Love, Belong, Call

I am finding it hard to read all that is going on in the wider church community at this time. As somebody who is so involved in church life, for most of my life in one way or another, it is hard to see the church making decisions that I just can’t get my head around.

Most of you will assume, correctly, that I don’t agree with the Anglican Primates decision this week to sanction the Episcopal Church in the USA from various important aspects of the Anglican Communion. But it raises questions more than just related to my theological stance!

In 2016 it is legal for couples, opposite or same-sex, to marry in many countries around the world. It is legal in the States, where the Episcopal church in this discussion is based. It isn’t legal in many countries including some in Africa, where some representatives at the Primates meeting are from. The laws differ. The attitudes in the countries differ. The way marriage is seen differs. Yet I don’t see the politicans in the more politically-conservative countries no longer working with those in the USA because of their different views on legal marriage. They are agreeing to disagree, for now at least.

So why is it that the church can’t do the same; having different views yet agreeing to disagree and still work together?

As far as I was aware, Jesus asked us to love one another, to work together for good, to reach out to our neighbours.

The Presiding Bishop in the Episcopal Church stated: “Our commitment to be an inclusive church is not based on a social theory or capitulation to the ways of the culture, but on our belief that the outstretched arms of Jesus on the cross are a sign of the very love of God reaching out to us all. While I understand that many disagree with us, our decision regarding marriage is based on the belief that the words of the Apostle Paul to the Galatians are true for the church today: All who have been baptized into Christ have put on Christ. There is no longer Jew or Gentile, slave or free, male or female, for all are one in Christ.”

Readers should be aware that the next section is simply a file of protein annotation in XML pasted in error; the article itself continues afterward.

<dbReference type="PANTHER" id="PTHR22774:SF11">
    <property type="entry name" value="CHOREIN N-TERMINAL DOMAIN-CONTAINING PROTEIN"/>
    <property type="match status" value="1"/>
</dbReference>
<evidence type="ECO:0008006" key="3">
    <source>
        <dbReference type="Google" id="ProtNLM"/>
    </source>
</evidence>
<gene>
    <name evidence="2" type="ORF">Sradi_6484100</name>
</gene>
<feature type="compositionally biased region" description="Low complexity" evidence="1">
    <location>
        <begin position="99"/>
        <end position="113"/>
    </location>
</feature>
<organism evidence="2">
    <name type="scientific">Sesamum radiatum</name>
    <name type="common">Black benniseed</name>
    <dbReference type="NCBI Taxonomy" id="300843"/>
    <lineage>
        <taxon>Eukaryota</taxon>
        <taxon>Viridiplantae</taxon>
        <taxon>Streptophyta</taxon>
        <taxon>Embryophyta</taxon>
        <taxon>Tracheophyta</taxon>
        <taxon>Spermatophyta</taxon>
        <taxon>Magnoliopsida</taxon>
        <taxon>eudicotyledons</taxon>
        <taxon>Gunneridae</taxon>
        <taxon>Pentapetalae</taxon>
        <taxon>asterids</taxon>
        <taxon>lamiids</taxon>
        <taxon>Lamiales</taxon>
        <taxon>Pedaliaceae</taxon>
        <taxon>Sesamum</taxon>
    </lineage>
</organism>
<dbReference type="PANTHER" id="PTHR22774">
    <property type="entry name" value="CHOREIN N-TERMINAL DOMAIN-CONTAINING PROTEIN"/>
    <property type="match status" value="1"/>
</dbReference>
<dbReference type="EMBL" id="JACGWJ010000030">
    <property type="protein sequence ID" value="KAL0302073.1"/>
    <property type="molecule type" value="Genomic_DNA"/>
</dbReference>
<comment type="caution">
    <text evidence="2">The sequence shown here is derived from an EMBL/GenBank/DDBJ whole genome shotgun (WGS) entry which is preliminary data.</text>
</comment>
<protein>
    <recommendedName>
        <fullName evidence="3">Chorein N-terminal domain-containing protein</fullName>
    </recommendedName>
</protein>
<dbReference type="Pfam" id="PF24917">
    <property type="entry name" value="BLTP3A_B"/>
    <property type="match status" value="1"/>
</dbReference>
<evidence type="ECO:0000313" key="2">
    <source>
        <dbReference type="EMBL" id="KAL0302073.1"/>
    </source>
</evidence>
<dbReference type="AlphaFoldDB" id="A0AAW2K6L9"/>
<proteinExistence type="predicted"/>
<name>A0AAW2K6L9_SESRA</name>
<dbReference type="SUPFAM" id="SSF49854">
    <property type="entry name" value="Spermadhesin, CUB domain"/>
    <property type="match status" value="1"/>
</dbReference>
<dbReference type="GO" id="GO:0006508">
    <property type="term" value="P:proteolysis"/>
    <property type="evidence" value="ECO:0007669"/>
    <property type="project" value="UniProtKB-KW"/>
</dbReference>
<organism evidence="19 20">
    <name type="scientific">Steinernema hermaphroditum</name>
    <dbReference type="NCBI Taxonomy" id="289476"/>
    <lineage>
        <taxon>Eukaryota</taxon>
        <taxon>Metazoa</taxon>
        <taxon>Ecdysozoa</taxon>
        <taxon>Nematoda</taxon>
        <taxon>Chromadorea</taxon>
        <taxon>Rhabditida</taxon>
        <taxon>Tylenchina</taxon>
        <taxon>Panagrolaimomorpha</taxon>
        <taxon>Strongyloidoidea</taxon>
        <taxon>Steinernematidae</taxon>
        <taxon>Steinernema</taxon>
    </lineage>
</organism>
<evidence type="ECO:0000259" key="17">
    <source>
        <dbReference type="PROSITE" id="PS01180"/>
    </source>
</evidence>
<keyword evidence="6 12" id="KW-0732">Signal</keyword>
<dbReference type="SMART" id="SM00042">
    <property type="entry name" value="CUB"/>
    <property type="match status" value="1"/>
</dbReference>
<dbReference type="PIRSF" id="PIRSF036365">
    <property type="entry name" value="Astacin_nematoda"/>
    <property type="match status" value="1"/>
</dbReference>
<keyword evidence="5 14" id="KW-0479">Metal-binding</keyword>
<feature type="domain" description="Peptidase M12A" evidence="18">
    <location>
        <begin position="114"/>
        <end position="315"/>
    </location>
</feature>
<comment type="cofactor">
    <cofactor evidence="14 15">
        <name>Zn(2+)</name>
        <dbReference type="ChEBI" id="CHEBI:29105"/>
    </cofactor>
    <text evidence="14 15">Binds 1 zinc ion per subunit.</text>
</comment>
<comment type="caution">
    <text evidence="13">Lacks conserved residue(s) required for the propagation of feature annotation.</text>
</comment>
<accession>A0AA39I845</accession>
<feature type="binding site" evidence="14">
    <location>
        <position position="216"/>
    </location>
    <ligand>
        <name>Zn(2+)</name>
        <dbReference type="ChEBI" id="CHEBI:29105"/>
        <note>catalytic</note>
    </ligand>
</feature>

I am proud of the Episcopal Church, for standing up for what they believe and have worked hard to see change in their church. From 2003 with Gene Robinson being elected as bishop to now, they have come a long long way. Out of fear, Gene Robinson for his consecration was wearing a bullet-proof vest. Today that wouldn’t be the way in his beloved church. They have moved much further and faster than many other denominations, and that is more clear after this week than ever before. I am proud of them, and it makes me sad that they are being excluded for being inclusive and standing true to their word.

At church yesterday we were thinking about baptism and how important that is, for it reminds us of three very important things:

  • we are loved
  • we belong
  • we are called

People in the church need to remember these points, but I believe more importantly we need to be, as Christians, living a life that shows people who are not involved in church that these things make a difference to our life. We need to show that we are loved, and that we love. We need to show that we belong here, and that they belong too. We need to show that we are called to live this life with God, and that they are too. We can only do that if we have open arms, open hearts and open minds.

I am saddened that church communities close their arms, hearts and minds at times. I am saddened that the wider world will see that, and they might see that clearer than the church communities who do have their arms, hearts and minds wide, wide open.

However, I am thankful for those who are open and for those who stand up for the rights of those who don’t have a voice. I am proud of the church communities that are open, and are not afraid to shout about it.

Well done to the Episcopal Church in the USA, and I pray that their courage encourages others.


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